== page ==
Comparative Genomics of the Listeria monocytogenes ST204 Subgroup

Fox, Edward M., Allnutt, Theodore, Bradbury, Mark I., Fanning, Séamus and Chandry, P. Scott (2016) Comparative Genomics of the Listeria monocytogenes ST204 Subgroup. Frontiers in Microbiology, 7. ISSN 1664-302X

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Official URL: http://dx.doi.org/10.3389/fmicb.2016.02057

Abstract

The ST204 subgroup of Listeria monocytogenes is among the most frequently isolated in Australia from a range of environmental niches. In this study we provide a comparative genomics analysis of food and food environment isolates from geographically diverse sources. Analysis of the ST204 genomes showed a highly conserved core genome with the majority of variation seen in mobile genetic elements such as plasmids, transposons and phage insertions. Most strains (13/15) harbored plasmids, which although varying in size contained highly conserved sequences. Interestingly 4 isolates contained a conserved plasmid of 91,396 bp. The strains examined were isolated over a period of 12 years and from different geographic locations suggesting plasmids are an important component of the genetic repertoire of this subgroup and may provide a range of stress tolerance mechanisms. In addition to this 4 phage insertion sites and 2 transposons were identified among isolates, including a novel transposon. These genetic elements were highly conserved across isolates that harbored them, and also contained a range of genetic markers linked to stress tolerance and virulence. The maintenance of conserved mobile genetic elements in the ST204 population suggests these elements may contribute to the diverse range of niches colonized by ST204 isolates. Environmental stress selection may contribute to maintaining these genetic features, which in turn may be co-selecting for virulence markers relevant to clinical infection with ST204 isolates.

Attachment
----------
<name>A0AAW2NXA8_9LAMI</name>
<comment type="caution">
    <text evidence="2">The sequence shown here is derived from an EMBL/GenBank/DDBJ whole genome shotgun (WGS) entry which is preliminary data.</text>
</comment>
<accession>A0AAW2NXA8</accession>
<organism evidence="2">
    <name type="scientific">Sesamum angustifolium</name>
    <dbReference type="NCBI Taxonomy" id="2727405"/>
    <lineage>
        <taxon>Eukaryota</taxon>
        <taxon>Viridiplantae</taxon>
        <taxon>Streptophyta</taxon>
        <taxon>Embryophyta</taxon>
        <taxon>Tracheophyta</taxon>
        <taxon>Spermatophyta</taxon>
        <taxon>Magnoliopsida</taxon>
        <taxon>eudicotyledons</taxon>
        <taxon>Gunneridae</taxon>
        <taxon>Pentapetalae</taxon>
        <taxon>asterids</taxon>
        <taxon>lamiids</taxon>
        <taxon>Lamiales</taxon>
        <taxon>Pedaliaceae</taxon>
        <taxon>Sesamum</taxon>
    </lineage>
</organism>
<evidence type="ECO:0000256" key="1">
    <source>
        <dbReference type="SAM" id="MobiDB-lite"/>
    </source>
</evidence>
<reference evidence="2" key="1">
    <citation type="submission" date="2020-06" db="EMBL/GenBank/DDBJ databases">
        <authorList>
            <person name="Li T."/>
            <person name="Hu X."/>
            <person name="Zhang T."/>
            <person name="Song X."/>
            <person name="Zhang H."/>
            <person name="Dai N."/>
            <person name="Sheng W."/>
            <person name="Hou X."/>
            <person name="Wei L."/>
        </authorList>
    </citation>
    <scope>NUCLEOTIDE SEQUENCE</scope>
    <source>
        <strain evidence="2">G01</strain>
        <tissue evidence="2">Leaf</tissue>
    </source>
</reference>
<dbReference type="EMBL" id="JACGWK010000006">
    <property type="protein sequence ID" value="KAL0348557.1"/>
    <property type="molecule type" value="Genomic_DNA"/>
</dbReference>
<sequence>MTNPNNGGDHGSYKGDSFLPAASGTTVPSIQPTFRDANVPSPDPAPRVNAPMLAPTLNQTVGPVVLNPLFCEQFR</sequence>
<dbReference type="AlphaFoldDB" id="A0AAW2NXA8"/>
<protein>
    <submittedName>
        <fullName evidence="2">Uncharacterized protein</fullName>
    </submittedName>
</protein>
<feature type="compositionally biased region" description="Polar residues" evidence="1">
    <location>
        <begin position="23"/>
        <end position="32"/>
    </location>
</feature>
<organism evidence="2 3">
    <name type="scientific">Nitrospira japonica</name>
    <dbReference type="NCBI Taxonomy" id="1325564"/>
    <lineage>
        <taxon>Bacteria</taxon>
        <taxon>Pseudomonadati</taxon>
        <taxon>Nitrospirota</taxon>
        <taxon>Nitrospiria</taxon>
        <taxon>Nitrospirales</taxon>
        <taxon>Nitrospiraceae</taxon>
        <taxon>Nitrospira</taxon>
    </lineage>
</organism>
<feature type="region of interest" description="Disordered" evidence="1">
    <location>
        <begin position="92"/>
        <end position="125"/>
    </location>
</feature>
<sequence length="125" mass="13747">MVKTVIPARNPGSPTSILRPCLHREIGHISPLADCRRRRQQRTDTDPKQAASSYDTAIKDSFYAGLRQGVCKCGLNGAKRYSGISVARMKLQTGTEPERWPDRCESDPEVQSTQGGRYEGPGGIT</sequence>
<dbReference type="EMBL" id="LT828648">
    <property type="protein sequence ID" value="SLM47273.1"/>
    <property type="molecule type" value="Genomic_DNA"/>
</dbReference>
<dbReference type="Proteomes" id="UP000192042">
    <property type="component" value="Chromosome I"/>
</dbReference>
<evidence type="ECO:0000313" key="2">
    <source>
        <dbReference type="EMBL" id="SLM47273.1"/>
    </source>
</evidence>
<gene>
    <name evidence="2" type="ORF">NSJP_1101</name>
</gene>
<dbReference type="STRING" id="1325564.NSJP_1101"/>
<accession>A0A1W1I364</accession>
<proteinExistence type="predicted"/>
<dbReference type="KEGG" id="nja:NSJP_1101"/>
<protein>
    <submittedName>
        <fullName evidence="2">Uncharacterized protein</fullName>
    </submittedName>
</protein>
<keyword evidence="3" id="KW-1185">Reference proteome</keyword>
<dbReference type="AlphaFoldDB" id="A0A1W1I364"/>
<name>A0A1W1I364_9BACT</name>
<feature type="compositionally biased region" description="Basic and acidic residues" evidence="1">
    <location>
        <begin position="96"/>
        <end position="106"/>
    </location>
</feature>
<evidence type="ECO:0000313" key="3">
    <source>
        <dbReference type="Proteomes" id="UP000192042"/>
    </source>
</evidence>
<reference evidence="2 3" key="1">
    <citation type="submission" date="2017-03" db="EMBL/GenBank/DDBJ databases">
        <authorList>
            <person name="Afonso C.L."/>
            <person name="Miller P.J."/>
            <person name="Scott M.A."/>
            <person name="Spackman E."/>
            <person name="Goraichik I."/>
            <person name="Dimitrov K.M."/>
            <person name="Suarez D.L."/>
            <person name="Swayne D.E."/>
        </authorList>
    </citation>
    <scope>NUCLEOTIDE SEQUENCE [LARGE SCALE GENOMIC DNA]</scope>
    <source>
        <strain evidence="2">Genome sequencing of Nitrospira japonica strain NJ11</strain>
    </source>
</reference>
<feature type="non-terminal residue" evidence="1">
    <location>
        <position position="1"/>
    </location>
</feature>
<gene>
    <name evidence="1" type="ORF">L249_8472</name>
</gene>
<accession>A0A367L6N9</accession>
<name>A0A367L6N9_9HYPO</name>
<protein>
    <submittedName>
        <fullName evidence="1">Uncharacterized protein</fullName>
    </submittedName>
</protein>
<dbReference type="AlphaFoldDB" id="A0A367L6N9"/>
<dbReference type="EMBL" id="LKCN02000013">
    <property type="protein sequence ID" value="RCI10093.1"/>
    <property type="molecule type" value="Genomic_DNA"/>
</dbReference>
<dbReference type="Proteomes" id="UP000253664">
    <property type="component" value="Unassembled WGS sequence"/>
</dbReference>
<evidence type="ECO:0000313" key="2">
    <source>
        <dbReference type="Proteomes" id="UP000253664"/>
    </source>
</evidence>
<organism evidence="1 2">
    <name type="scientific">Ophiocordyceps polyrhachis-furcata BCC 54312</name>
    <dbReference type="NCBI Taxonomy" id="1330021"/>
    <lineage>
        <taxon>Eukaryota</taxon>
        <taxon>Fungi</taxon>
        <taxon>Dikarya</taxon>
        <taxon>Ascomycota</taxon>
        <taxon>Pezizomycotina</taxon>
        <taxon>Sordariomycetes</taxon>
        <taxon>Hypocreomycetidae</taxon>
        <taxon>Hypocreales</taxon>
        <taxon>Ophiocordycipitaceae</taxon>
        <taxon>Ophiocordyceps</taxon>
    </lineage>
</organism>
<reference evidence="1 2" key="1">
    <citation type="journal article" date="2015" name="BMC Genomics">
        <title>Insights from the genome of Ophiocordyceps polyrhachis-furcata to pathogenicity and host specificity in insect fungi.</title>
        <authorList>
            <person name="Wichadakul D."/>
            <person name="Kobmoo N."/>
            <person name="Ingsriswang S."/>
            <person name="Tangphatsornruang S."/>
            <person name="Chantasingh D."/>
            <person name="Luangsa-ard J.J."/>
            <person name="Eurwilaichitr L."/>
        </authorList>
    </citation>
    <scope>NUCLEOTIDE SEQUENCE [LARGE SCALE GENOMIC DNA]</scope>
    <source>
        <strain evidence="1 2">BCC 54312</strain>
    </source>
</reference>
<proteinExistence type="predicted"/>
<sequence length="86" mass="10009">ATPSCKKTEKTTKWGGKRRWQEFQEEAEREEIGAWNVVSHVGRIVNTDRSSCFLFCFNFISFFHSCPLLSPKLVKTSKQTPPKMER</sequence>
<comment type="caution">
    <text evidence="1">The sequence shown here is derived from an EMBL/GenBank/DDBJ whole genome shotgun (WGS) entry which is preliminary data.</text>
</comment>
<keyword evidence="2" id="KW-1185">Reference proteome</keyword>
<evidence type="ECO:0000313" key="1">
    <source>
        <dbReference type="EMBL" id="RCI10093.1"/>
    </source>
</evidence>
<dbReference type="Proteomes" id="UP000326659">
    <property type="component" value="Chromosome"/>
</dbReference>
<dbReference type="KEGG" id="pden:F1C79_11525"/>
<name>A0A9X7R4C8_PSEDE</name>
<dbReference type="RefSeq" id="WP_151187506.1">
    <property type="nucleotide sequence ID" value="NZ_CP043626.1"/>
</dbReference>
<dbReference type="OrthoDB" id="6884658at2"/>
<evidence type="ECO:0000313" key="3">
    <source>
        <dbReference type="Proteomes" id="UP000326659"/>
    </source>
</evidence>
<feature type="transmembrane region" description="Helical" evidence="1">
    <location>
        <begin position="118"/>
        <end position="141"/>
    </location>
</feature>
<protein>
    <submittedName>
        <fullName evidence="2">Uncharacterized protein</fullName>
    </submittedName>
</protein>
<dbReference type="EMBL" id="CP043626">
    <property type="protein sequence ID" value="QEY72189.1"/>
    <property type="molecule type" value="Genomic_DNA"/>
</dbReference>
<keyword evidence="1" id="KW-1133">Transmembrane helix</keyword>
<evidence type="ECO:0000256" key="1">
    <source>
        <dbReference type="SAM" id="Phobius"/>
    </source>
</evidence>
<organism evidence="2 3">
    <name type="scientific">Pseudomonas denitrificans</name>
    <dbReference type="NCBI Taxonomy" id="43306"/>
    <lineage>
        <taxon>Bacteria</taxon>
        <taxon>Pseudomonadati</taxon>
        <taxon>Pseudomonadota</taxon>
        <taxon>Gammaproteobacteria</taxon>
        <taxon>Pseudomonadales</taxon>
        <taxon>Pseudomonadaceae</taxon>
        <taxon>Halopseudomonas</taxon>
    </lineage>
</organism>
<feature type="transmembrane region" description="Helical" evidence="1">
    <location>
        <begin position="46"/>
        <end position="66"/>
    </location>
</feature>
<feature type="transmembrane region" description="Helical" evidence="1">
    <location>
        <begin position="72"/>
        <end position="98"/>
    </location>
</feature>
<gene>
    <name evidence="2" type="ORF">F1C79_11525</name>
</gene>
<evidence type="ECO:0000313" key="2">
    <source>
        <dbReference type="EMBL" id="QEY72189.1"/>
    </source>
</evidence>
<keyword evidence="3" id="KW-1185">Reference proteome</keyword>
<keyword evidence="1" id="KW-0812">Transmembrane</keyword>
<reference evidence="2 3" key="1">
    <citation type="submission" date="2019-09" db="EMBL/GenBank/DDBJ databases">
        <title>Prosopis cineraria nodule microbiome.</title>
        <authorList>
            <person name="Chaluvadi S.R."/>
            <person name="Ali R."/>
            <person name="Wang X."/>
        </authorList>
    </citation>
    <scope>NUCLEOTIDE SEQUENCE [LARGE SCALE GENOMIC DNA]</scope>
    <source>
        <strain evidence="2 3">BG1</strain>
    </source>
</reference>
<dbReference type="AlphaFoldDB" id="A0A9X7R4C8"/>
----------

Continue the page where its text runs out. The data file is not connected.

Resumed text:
Item Type: Article
Uncontrolled Keywords: Listeria monocytogenes, comparative genomics, MLST, whole genome sequencing, ST204, plasmid
Subjects: C400 Genetics
C500 Microbiology
Department: Faculties > Health and Life Sciences > Applied Sciences
Depositing User: Paul Burns
Date Deposited: 05 Apr 2019 15:56
Last Modified: 11 Oct 2019 08:01
URI: http://nrl.northumbria.ac.uk/id/eprint/38818

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